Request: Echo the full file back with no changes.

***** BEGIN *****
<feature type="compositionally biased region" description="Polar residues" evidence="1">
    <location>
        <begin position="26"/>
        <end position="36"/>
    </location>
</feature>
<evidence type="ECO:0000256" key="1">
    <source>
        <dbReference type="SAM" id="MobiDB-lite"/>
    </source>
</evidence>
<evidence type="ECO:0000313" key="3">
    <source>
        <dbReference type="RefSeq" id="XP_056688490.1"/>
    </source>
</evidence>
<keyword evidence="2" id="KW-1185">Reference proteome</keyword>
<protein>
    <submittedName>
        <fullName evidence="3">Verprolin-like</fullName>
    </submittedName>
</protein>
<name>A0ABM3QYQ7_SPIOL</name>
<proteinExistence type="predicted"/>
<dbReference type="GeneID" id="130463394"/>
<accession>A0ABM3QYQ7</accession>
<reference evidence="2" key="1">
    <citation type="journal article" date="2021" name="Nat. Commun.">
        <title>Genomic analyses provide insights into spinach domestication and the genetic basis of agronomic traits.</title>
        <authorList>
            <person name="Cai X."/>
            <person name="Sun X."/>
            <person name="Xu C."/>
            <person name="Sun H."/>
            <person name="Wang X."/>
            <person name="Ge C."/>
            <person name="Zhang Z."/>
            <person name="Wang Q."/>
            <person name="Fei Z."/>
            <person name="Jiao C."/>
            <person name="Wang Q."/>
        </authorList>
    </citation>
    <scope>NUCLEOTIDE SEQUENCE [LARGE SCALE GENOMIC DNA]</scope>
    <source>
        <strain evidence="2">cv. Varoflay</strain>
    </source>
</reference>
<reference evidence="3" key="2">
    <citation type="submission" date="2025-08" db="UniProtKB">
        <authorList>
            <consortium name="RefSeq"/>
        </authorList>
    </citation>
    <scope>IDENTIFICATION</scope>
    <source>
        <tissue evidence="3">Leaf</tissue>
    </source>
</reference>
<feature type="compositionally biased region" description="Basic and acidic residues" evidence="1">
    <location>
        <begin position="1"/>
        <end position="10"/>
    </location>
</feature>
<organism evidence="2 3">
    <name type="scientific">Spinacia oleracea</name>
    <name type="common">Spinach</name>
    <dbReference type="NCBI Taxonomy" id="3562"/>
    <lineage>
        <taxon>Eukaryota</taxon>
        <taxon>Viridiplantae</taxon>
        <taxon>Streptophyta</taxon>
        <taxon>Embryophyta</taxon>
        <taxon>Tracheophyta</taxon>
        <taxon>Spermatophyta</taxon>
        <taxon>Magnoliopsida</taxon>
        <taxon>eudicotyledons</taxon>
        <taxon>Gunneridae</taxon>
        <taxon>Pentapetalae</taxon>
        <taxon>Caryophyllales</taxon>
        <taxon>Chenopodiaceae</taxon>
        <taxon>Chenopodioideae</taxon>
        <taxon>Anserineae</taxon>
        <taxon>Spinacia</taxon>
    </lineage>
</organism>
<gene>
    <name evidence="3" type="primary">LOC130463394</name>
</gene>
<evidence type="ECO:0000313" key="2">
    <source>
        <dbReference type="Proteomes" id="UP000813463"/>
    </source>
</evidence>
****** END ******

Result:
<feature type="compositionally biased region" description="Polar residues" evidence="1">
    <location>
        <begin position="26"/>
        <end position="36"/>
    </location>
</feature>
<evidence type="ECO:0000256" key="1">
    <source>
        <dbReference type="SAM" id="MobiDB-lite"/>
    </source>
</evidence>
<evidence type="ECO:0000313" key="3">
    <source>
        <dbReference type="RefSeq" id="XP_056688490.1"/>
    </source>
</evidence>
<keyword evidence="2" id="KW-1185">Reference proteome</keyword>
<protein>
    <submittedName>
        <fullName evidence="3">Verprolin-like</fullName>
    </submittedName>
</protein>
<name>A0ABM3QYQ7_SPIOL</name>
<proteinExistence type="predicted"/>
<dbReference type="GeneID" id="130463394"/>
<accession>A0ABM3QYQ7</accession>
<reference evidence="2" key="1">
    <citation type="journal article" date="2021" name="Nat. Commun.">
        <title>Genomic analyses provide insights into spinach domestication and the genetic basis of agronomic traits.</title>
        <authorList>
            <person name="Cai X."/>
            <person name="Sun X."/>
            <person name="Xu C."/>
            <person name="Sun H."/>
            <person name="Wang X."/>
            <person name="Ge C."/>
            <person name="Zhang Z."/>
            <person name="Wang Q."/>
            <person name="Fei Z."/>
            <person name="Jiao C."/>
            <person name="Wang Q."/>
        </authorList>
    </citation>
    <scope>NUCLEOTIDE SEQUENCE [LARGE SCALE GENOMIC DNA]</scope>
    <source>
        <strain evidence="2">cv. Varoflay</strain>
    </source>
</reference>
<reference evidence="3" key="2">
    <citation type="submission" date="2025-08" db="UniProtKB">
        <authorList>
            <consortium name="RefSeq"/>
        </authorList>
    </citation>
    <scope>IDENTIFICATION</scope>
    <source>
        <tissue evidence="3">Leaf</tissue>
    </source>
</reference>
<feature type="compositionally biased region" description="Basic and acidic residues" evidence="1">
    <location>
        <begin position="1"/>
        <end position="10"/>
    </location>
</feature>
<organism evidence="2 3">
    <name type="scientific">Spinacia oleracea</name>
    <name type="common">Spinach</name>
    <dbReference type="NCBI Taxonomy" id="3562"/>
    <lineage>
        <taxon>Eukaryota</taxon>
        <taxon>Viridiplantae</taxon>
        <taxon>Streptophyta</taxon>
        <taxon>Embryophyta</taxon>
        <taxon>Tracheophyta</taxon>
        <taxon>Spermatophyta</taxon>
        <taxon>Magnoliopsida</taxon>
        <taxon>eudicotyledons</taxon>
        <taxon>Gunneridae</taxon>
        <taxon>Pentapetalae</taxon>
        <taxon>Caryophyllales</taxon>
        <taxon>Chenopodiaceae</taxon>
        <taxon>Chenopodioideae</taxon>
        <taxon>Anserineae</taxon>
        <taxon>Spinacia</taxon>
    </lineage>
</organism>
<gene>
    <name evidence="3" type="primary">LOC130463394</name>
</gene>
<evidence type="ECO:0000313" key="2">
    <source>
        <dbReference type="Proteomes" id="UP000813463"/>
    </source>
</evidence>